Reek Sunday: climbers on Croagh Patrick down 90% as pilgrimage cancelled

Annual August National novena at Knock is postponed due to the Covid-19 pandemic

There was a sharp fall in the number of people climbing Croagh Patrick on Sunday after the annual Reek Sunday pilgrimage was cancelled due to the coronavirus. Photograph: Conor McKeown

Pilgrim numbers climbing Croagh Patrick today were greatly reduced on previous years, even on recent days, gardaí at Westport have said.

“People must have headed the advice,” said a spokeswoman, who added that “it was busier over the last few weeks than today.”

A factor in the numbers who did turn up on Sunday was the good weather, she said.

Parish Priest of Westport Fr Charlie McDonnell said the numbers at the mountain on Sunday were “the smallest attendance of any Sunday this year” which he estimated at “between 400 to 500 compared to the normal 5,000” on Reek Sunday.


The numbers were “very manageable and everyone who really wanted to, could climb.”

Appeals for people to stay away this year had been “very successful,” he said, and “the local people were delighted.” Those who did turn up “were made feel welcome” he said

Normally the Reek Sunday pilgrimage begins at 6am when all car park spaces would be full. “It was noon before that happened today,” he said.


Archbishop of Tuam Michael Neary had encouraged people beforehand to attend Mass in their own parishes rather than take part in the climb today. "This year for obvious reasons we have had to cancel the pilgrimage," he said.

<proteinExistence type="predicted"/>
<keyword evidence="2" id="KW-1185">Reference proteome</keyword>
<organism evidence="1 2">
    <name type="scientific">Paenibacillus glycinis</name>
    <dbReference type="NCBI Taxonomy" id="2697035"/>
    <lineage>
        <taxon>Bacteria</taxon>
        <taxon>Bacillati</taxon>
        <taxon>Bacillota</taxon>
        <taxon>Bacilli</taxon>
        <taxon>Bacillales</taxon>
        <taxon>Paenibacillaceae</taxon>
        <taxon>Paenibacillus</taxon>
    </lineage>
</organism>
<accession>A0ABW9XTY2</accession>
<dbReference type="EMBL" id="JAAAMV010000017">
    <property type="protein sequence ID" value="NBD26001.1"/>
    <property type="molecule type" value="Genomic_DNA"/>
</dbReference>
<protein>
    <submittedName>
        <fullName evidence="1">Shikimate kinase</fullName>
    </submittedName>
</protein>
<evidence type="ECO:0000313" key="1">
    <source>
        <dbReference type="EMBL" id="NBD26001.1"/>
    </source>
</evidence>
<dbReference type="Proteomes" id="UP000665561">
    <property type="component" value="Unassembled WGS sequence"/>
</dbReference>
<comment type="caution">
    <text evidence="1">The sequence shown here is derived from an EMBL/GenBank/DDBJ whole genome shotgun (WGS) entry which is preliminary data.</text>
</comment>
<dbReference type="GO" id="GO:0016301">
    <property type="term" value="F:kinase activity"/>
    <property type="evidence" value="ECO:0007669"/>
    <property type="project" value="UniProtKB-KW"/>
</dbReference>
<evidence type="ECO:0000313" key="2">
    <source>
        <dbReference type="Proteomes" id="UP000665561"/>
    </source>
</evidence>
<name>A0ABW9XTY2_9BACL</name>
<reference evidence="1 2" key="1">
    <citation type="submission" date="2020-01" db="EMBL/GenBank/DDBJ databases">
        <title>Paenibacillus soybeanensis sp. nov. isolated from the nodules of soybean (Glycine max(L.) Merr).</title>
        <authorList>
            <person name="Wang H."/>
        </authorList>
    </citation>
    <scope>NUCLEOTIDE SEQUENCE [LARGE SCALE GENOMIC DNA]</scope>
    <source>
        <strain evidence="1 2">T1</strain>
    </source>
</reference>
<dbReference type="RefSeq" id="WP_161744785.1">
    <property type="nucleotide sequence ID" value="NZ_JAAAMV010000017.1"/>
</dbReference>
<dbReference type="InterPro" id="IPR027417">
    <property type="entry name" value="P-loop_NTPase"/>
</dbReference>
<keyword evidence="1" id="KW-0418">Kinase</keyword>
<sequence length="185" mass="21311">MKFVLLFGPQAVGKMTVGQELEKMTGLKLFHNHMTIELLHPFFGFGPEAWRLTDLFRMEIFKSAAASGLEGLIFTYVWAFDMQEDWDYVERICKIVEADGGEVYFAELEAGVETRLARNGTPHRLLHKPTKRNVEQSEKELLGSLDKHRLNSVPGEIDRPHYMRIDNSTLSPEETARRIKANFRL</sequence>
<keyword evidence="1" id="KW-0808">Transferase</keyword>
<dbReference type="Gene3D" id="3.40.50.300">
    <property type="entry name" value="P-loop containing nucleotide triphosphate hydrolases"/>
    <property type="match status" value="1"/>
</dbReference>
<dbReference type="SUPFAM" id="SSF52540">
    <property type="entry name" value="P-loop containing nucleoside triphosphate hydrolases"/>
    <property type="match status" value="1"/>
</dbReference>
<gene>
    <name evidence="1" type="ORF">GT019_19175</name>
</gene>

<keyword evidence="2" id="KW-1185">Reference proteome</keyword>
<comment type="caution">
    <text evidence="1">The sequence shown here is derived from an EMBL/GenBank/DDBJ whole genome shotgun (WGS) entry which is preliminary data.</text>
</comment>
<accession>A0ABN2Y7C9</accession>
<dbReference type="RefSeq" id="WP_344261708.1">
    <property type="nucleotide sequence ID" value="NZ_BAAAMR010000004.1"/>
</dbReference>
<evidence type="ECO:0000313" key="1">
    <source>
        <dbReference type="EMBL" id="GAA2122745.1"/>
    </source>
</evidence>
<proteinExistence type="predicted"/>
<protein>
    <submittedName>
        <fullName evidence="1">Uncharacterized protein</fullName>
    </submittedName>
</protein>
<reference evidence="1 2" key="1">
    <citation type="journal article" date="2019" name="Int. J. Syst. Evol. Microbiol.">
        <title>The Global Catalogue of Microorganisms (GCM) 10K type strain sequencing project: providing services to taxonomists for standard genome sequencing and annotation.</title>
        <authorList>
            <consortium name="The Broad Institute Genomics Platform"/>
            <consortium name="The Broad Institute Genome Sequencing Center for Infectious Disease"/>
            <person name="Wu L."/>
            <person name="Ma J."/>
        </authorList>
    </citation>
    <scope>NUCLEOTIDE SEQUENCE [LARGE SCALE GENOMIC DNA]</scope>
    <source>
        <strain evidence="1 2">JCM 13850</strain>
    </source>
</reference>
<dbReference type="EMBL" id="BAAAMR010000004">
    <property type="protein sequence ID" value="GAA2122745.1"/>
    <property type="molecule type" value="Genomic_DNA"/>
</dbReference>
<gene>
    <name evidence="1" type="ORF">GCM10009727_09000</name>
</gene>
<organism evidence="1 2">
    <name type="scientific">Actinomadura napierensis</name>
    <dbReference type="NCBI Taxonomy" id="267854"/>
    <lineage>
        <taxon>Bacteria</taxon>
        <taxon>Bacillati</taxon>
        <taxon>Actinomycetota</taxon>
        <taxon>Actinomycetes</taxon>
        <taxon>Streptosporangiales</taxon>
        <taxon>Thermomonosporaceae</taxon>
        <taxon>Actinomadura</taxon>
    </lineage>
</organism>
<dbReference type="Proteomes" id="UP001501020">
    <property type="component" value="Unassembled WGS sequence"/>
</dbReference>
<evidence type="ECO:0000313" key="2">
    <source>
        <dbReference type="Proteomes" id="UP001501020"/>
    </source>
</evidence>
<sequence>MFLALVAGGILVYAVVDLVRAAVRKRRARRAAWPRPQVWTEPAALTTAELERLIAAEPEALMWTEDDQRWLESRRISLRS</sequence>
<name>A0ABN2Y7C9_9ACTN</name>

Speaking at the vigil Mass in St Mary’s Church in Westport he observed that Covid-19 “had effectively shut down the whole world. The results will be far-reaching in terms of physical, psychological, emotional health and well-being as well as for the economy,” he said.

It was also “a huge challenge to our faith.” Yet it had “brought out the best in people. There had been was “neighbourliness, voluntarism and the huge sacrifices made by individuals and families.

“Our faith will not provide easy answers, yet faith will help to provide perspective which will enable us to address the challenges,” he said.

But, he warned, “we cannot and should not expect to return to where we had been prior to Covid-19.”

Last week the Reek Sunday Organising Forum, which includes the gardaí, Mayo Mountain Rescue, and St Mary's Catholic parish in Westport strongly advised people to stay away from Croagh Partrick on Reek Sunday.

Many volunteer stewards were cocooning and “coming to the assistance of someone who had fallen would create unnecessary public health risk, they said.”

It was also the case “that Reek Sunday fell outside the criteria laid out in the roadmap for reopening the country” and “the public health advice is clear and we absolutely abide by it,” they said.


Meanwhile the parish priest at Knock has announced that the National Novena to Our Lady of Knock there next month has been postponed “until perhaps later this year, depending on latest Government guidance.”

Fr Richard Gibbons said "having discussed at length the logistics, health and safety of organising the Novena, it is with heavy hearts that we have decided to postpone it. After careful assessment of all aspects in line with current government guidelines, we feel that this is the right thing to do."

The Novena takes place every year from August 14th to 22nd and attracts upwards of 150,000 pilgrims.

The Shrine has gradually reopened for Mass in recent weeks, with restricted capacity, but “even though the Shrine grounds cover over 100 acres, it would be impossible to control in a safe manner large outdoor gatherings which would undoubtedly come for the Novena,” said Fr Gibbons.

The Shrine however will remain open with daily Masses in the Basilica at 12 noon, 3pm and 7.30pm with restricted capacity and on a first-come, first-served basis. Confession will also be available.

Patsy McGarry

Patsy McGarry

Patsy McGarry is a contributor to The Irish Times